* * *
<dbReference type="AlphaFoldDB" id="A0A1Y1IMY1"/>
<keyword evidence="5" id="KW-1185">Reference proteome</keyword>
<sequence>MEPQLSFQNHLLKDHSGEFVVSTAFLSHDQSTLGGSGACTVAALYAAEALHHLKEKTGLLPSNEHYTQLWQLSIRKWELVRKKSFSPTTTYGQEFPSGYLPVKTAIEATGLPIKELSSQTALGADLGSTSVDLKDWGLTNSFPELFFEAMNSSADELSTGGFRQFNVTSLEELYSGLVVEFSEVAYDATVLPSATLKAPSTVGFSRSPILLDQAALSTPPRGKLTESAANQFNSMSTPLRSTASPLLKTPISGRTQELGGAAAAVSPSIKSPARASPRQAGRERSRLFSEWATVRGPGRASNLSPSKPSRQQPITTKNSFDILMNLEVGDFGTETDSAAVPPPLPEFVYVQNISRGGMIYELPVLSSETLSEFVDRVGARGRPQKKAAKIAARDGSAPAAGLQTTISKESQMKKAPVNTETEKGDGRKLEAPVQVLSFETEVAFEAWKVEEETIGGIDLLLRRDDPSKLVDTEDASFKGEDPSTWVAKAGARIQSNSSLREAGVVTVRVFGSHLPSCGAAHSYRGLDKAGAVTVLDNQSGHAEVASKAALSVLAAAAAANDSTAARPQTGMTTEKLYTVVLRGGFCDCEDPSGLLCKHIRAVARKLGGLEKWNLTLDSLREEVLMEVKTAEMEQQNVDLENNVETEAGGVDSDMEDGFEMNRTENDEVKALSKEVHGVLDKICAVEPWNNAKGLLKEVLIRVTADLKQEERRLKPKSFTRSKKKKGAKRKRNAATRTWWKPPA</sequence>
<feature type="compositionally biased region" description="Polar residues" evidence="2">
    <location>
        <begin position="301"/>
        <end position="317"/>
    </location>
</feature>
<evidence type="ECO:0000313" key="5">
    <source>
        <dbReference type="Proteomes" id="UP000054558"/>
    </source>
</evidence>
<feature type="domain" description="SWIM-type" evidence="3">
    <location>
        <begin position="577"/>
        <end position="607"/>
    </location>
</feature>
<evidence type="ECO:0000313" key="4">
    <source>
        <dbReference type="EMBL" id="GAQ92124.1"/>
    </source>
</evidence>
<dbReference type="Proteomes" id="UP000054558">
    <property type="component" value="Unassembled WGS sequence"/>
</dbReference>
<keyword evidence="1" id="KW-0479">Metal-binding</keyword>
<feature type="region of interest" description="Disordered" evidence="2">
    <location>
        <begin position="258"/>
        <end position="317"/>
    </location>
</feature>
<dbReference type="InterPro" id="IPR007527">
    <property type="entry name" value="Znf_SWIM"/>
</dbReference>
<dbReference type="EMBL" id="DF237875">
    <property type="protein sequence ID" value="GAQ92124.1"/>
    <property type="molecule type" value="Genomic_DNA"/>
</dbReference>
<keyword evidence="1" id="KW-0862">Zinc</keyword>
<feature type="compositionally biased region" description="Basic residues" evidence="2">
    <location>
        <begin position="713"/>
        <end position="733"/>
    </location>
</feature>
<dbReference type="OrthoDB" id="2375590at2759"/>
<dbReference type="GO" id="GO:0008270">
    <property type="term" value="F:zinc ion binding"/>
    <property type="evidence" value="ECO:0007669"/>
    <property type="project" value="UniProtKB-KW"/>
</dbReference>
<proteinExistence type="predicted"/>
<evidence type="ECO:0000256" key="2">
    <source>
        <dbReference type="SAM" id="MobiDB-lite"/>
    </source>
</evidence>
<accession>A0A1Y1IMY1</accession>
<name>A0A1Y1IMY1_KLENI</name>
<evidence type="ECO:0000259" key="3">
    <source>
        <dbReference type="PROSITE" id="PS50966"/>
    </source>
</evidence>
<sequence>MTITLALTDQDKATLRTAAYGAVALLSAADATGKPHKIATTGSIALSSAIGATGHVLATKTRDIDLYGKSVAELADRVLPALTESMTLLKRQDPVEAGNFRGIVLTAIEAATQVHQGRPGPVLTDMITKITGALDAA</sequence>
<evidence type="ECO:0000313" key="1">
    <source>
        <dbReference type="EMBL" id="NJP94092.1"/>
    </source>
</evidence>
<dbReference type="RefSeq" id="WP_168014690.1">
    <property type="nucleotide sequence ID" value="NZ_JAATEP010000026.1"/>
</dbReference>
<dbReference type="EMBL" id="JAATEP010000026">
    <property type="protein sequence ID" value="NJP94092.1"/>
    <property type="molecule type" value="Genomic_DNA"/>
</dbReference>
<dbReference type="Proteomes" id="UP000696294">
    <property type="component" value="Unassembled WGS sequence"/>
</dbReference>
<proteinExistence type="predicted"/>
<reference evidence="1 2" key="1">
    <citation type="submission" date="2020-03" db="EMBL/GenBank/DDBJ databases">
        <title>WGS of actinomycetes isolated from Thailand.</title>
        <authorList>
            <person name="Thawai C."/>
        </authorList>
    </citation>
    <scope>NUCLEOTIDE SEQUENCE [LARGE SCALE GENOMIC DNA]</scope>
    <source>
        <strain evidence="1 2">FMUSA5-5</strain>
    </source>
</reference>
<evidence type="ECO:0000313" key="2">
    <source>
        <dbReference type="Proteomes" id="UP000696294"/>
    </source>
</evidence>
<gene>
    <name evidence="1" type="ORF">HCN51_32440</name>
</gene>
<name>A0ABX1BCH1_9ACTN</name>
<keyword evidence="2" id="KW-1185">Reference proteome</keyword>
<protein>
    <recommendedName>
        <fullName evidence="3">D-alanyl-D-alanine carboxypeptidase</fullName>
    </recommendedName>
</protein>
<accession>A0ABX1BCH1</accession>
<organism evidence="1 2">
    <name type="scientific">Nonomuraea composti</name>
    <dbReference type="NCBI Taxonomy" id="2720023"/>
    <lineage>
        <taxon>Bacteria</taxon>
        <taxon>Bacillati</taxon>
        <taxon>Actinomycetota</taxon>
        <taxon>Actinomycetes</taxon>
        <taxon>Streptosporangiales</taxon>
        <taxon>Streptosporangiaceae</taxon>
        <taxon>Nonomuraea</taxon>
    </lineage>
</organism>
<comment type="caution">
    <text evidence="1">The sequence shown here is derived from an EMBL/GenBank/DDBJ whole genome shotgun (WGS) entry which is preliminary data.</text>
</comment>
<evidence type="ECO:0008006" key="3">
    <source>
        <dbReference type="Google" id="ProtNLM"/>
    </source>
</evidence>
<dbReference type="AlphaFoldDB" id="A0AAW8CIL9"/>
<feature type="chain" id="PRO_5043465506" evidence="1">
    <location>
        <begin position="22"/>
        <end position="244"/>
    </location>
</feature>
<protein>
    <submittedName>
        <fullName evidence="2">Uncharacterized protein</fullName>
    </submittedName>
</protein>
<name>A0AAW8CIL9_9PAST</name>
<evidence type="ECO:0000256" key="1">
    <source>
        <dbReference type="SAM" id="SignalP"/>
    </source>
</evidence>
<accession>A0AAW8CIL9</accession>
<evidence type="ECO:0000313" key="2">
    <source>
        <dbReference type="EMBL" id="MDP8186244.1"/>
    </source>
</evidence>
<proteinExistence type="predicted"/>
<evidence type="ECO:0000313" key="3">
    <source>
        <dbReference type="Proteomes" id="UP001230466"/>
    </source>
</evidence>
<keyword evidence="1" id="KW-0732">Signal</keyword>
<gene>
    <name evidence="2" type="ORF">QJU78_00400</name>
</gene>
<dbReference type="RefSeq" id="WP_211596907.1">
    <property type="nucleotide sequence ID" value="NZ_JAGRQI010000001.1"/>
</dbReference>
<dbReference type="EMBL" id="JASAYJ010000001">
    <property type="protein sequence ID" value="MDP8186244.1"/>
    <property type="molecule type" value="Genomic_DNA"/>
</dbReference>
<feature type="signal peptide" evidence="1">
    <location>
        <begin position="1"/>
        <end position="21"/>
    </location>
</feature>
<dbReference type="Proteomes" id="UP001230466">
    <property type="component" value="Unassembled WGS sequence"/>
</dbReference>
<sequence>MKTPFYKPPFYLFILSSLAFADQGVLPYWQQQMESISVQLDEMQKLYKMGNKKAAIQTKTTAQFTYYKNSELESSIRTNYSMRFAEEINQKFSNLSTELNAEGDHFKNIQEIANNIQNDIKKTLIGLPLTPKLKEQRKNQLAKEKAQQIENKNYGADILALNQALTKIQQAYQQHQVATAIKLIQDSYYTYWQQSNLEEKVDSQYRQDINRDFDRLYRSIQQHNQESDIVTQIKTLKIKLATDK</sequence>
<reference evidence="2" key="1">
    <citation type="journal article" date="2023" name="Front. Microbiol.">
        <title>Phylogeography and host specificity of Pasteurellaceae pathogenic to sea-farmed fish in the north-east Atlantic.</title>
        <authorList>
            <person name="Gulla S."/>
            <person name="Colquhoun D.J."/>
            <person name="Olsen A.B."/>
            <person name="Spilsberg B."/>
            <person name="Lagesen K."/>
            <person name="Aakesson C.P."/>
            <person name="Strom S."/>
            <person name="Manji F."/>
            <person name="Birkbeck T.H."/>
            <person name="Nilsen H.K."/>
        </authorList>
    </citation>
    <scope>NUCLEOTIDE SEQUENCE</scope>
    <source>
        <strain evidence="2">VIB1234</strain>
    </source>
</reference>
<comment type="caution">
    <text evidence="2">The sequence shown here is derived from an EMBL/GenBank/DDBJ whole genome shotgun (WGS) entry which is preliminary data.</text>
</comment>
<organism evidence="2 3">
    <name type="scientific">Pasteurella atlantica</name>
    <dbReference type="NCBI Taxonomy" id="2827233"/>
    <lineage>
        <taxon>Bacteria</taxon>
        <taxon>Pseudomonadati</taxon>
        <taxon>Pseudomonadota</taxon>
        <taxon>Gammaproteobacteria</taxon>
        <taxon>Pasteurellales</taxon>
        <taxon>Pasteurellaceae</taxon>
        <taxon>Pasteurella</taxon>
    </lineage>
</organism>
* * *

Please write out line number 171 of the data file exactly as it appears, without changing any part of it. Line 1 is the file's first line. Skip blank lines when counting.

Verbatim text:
</dbReference>